The Education Minister has called for the importance of primary schools to offer pupils a range of activities and programmes early on so that they have access to a variety of experiences before deciding to specialise in one area. This move is seen as a push towards holistic learning from primary school level all the way towards university, where it is already being implemented in the form of cross faculty modules etc.
Learning from everyone
Speaking at the official opening of Horizon Primary School in new estate, Punggol, Education Minister Mr Heng Swee Keat says, “In a globalised village, pupils will benefit greatly, learning from experts and professionals in our community. Teachers are central to learning in school but a child’s education is not complete without the close involvement of parents, as well as the input of other experienced and talented members of society who are willing to share.”
Holistic Learning: Building character
Commenting on Horizon’s unique programmes, Mr Heng credited the school for laying a strong foundation and doing the groundwork to develop programmes and activities that instill and promote good values in the short span of three years since starting operations in 2009.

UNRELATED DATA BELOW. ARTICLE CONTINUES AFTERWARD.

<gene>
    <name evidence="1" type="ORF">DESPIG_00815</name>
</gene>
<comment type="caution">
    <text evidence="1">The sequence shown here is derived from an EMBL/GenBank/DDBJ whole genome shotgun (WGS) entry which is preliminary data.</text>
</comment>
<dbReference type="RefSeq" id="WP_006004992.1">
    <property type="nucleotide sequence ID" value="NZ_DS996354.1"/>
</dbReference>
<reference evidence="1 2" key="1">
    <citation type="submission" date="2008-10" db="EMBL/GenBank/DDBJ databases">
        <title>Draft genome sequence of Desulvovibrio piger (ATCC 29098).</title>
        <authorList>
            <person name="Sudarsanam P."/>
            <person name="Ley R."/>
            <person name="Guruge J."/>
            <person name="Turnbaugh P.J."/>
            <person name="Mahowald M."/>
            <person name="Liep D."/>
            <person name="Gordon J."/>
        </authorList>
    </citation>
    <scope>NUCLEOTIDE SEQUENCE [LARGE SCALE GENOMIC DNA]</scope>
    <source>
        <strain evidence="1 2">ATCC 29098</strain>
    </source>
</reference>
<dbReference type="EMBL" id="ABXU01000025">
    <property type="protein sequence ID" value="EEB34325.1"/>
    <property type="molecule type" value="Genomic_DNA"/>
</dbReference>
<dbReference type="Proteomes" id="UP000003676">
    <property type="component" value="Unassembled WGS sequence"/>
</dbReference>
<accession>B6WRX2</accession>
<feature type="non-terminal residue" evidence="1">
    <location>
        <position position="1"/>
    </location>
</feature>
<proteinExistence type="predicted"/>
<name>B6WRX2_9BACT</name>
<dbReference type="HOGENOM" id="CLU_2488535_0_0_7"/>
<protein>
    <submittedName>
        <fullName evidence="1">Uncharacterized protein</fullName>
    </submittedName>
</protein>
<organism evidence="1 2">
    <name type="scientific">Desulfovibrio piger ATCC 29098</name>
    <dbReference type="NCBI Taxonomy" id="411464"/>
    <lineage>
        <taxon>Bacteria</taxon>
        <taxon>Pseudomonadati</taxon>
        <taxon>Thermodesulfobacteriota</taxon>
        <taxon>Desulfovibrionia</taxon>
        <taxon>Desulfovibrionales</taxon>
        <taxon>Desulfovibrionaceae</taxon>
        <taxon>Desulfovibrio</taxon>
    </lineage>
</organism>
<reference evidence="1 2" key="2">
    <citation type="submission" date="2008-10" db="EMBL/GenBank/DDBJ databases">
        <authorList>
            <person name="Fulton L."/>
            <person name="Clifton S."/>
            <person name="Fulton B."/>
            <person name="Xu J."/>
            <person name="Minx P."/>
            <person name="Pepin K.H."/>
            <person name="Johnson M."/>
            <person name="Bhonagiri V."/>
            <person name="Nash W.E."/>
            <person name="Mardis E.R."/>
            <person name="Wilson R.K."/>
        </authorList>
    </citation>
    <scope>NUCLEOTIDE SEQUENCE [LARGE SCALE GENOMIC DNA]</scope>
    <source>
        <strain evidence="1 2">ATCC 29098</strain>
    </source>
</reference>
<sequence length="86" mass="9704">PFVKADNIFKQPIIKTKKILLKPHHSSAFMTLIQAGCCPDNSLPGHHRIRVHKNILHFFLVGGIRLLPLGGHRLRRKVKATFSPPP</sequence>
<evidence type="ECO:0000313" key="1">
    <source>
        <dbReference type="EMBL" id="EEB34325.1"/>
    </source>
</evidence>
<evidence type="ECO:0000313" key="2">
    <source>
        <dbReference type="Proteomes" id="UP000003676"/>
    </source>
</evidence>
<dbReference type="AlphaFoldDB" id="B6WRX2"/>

He highlighted I-LEAD, a programme which encourages every child to confidently take charge of his own life and care for others. This programme teaches kids as young as seven to make informed decisions and lead responsibly which will eventually develop good character.
Parents playing a part
Mr Heng also hailed the work of parent volunteers who have been actively engaged as partners of the school, working hand in hand by conducting workshops organised for students in both academic and non-academic areas.
He adds that all the hard work have borne fruit, as parents in the area are eager to enroll their children into Horizon Primary School and the current enrollment figure stands at 740 pupils.
What is important to note is the shift towards a more holistic way of learning and an admission that experience in multiple areas have many benefits to a child’s development.
Too young to specialise?
Specialisation can come after. Besides, the rate of development ranges from child to child, with some people only finding their specialisation when they are in their 30s. So we can’t expect for our kids to know or discover their specialty before they even hit 10.
Other schools have also embraced this philosophy and are now offering unique physical activities during P.E. One school in the East offers ultimate Frisbee, inline skating and bowling as part of their P.E curriculum. Apart from exposing these students to various activities, it also helps them learn new skills and participate in sports they might not have had a chance to otherwise.